Tuesday, 12 October 2010

El tic-tac de los conservacionistas - The conservationists tic-tac

Bill Adams, is a challenging and insightful person that I recommend to be read, as he always brings to debates a critical perspective over issues encouraging reflection. This fragment of the preface of his book Against Extinction. The Story of Conservation is a must.

"If conservationists have a consistent and shared sense of time, it is one that is oddly broken-up. In my experience their awareness of time falls into three discrete categories. The first might be called, with apologies to Charles Lyell, "deep time". I mean by this, time measured on the geological timescale of millions of years. This scale of time makes humans as a species seem rather trivial arrivists in the long, teeming prehistory of life forms; a steady evolutionary game of planetary proportions in which Homo sapiens appears as a late, sudden and rather destructive disruptive force, whose effects Agent Smith, in the film The Matrix, rather nicely captures when he describes humans as a virus on Earth. Conservationists do this idea of time very well. They understand, through books like Edward Wilson´s The Diversity of Life , the astonishing diversity generated by evolution in the water-thin living skin of the Earth. They also respond in both an intellectual and emotional way to the enormity of the extinction spasm of the last two centuries in the light of previous episodes of destruction through the depth of geological time.

The second scale at which conservationists understand time is their own experience. Those who love nature tend to explain conservation themselves in terms of things they have actually experienced. Mosts conservationists can trace their passion for living things to particular places and times, when they engaged with other species or with landscapes, when what is often called "the wild" reached into the mundane and urban world and touched them. Conservationists remember childhood engagements with nature, and note how they have been sometimes beyond all recognition: lost under tarmac and concrete, devoid all too often it is one of degradation. Scratch a conservationist, and beneath every upbeat line about success stories, there is usually a depressingly downbeat assessment of the retreat of nature over their lifetimes.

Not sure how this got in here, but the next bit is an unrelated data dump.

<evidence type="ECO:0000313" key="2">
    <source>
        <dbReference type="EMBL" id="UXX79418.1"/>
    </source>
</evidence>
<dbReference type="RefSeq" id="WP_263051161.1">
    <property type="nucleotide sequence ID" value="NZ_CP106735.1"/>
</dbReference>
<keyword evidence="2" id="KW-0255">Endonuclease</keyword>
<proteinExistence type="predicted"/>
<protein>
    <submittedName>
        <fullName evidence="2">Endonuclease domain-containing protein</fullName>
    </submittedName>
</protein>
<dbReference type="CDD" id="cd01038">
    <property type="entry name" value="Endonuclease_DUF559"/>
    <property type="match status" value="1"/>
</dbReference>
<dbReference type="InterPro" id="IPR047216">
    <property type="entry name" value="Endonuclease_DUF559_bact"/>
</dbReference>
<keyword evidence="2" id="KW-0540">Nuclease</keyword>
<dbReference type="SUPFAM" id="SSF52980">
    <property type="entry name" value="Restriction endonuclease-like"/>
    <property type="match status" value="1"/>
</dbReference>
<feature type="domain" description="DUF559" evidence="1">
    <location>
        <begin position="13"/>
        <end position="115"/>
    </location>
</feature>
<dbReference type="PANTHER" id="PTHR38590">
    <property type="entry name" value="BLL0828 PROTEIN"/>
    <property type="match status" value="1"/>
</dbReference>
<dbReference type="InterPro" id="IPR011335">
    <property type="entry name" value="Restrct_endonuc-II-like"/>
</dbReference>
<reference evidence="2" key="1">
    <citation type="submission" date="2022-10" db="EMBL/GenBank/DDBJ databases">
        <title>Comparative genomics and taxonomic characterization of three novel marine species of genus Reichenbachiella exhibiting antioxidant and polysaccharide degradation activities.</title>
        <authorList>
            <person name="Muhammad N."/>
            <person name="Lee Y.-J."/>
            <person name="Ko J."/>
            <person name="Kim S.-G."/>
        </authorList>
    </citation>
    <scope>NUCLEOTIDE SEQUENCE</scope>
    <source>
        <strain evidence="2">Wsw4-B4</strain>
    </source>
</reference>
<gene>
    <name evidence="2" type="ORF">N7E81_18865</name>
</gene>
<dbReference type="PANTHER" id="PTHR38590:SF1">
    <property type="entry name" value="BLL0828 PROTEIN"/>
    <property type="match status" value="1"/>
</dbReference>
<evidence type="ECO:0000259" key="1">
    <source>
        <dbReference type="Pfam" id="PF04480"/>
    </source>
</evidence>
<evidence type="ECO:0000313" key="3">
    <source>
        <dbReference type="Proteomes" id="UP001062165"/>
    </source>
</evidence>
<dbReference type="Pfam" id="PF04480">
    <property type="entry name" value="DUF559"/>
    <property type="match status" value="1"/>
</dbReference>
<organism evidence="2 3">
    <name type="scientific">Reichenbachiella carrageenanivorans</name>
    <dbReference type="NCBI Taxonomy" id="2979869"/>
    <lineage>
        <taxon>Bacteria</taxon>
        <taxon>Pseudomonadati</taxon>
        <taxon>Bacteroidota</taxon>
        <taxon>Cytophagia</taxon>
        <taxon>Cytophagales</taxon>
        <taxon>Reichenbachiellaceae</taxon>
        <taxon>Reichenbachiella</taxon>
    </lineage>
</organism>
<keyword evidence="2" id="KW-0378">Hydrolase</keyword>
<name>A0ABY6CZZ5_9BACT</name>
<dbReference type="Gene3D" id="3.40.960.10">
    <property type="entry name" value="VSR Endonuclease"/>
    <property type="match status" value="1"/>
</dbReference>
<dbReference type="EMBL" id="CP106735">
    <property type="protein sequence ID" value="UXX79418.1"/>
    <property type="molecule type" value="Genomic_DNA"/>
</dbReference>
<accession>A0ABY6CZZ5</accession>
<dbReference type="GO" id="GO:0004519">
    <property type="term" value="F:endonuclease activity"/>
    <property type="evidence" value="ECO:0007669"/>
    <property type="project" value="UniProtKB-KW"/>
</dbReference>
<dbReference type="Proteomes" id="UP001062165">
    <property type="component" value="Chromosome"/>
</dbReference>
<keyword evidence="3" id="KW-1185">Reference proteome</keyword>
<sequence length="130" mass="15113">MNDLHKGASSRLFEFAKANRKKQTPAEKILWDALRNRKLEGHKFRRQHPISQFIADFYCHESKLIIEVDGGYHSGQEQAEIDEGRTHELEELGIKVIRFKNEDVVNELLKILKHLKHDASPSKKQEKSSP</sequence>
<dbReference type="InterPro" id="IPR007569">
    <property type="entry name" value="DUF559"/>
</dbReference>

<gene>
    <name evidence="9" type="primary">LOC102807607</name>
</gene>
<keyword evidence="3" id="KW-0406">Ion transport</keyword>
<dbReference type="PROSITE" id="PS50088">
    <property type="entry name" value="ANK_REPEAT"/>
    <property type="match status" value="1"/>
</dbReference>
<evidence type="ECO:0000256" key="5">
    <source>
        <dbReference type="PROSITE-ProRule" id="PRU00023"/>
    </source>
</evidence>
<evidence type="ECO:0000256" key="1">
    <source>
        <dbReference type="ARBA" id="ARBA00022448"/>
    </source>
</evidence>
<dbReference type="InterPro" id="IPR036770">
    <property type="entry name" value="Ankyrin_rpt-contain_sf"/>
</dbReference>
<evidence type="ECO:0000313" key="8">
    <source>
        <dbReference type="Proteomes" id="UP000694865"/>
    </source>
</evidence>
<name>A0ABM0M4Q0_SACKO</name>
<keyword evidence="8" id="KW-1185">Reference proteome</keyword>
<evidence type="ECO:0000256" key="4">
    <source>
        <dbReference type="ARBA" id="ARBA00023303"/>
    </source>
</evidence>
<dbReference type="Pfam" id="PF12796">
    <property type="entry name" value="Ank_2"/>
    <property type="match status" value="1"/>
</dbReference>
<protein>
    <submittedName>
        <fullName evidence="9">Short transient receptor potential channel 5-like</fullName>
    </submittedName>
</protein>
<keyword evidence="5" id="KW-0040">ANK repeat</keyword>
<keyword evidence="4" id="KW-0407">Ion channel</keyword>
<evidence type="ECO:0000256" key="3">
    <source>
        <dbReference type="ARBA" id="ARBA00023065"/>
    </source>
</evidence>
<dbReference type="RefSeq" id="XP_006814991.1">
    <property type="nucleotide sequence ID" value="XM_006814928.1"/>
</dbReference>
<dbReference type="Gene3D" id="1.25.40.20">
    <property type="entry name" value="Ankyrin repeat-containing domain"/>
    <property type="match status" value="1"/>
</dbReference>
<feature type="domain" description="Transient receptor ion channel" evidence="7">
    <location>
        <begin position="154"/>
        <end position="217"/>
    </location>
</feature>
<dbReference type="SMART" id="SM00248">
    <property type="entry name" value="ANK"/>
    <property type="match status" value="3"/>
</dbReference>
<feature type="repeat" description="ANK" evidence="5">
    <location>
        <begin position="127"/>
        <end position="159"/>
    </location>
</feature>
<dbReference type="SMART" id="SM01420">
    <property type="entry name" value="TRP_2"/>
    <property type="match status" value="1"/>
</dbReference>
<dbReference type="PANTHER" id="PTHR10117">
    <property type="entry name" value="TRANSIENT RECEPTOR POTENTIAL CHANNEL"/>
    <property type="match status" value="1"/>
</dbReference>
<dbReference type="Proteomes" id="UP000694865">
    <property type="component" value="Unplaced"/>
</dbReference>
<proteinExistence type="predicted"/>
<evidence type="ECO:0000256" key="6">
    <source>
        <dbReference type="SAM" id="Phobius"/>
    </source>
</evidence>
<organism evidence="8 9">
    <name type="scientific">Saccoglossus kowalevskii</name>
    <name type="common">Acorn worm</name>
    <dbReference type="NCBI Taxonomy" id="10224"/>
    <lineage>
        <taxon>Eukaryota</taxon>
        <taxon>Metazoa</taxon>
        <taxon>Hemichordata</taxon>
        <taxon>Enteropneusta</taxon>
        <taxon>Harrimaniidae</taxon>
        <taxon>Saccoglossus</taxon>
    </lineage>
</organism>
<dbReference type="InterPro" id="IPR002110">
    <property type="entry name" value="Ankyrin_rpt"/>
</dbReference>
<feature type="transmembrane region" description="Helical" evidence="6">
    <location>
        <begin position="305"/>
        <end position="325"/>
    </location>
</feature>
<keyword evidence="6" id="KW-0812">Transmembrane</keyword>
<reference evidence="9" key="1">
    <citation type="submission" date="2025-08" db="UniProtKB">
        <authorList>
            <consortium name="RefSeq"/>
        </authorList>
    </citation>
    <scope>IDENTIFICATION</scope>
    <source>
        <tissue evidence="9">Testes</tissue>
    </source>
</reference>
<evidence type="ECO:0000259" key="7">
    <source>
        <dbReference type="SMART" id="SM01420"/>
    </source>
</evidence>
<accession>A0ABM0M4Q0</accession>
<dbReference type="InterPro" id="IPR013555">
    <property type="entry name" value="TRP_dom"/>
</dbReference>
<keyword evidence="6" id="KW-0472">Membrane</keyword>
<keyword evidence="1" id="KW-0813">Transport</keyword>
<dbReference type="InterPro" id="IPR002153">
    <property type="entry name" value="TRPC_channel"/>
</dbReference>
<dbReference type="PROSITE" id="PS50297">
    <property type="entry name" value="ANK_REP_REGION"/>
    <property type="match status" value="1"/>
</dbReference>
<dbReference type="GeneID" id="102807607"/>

The third scale at which conservationists think of time is in the immediate present. It seems that conservation problems are always urgent; everything is a crisis. In books and films, and in the minds of conservationists, nature often faces catastrophe, usually at humans hands. Something always needs to be done, and done at once.

Whatever sense of time conservationists times have, I suggest that they rarely have a good sense of history. They think they know what needs to be done, but in thinking things through, they tend to jump from deep time to their own lives´experience, and then again to the immediate challenge of today without much pause for thought. Often they have little understanding of the way in which problems have come about, or how their predecessors understood similar problems and tried to tackle them. Conservationists often know very little of their own history.


Conservation debates are not really arguments about nature, but rather about ourselves and the way we choose to live. They are moral debates, about the way we cope with our own demands of each other and the biosphere."

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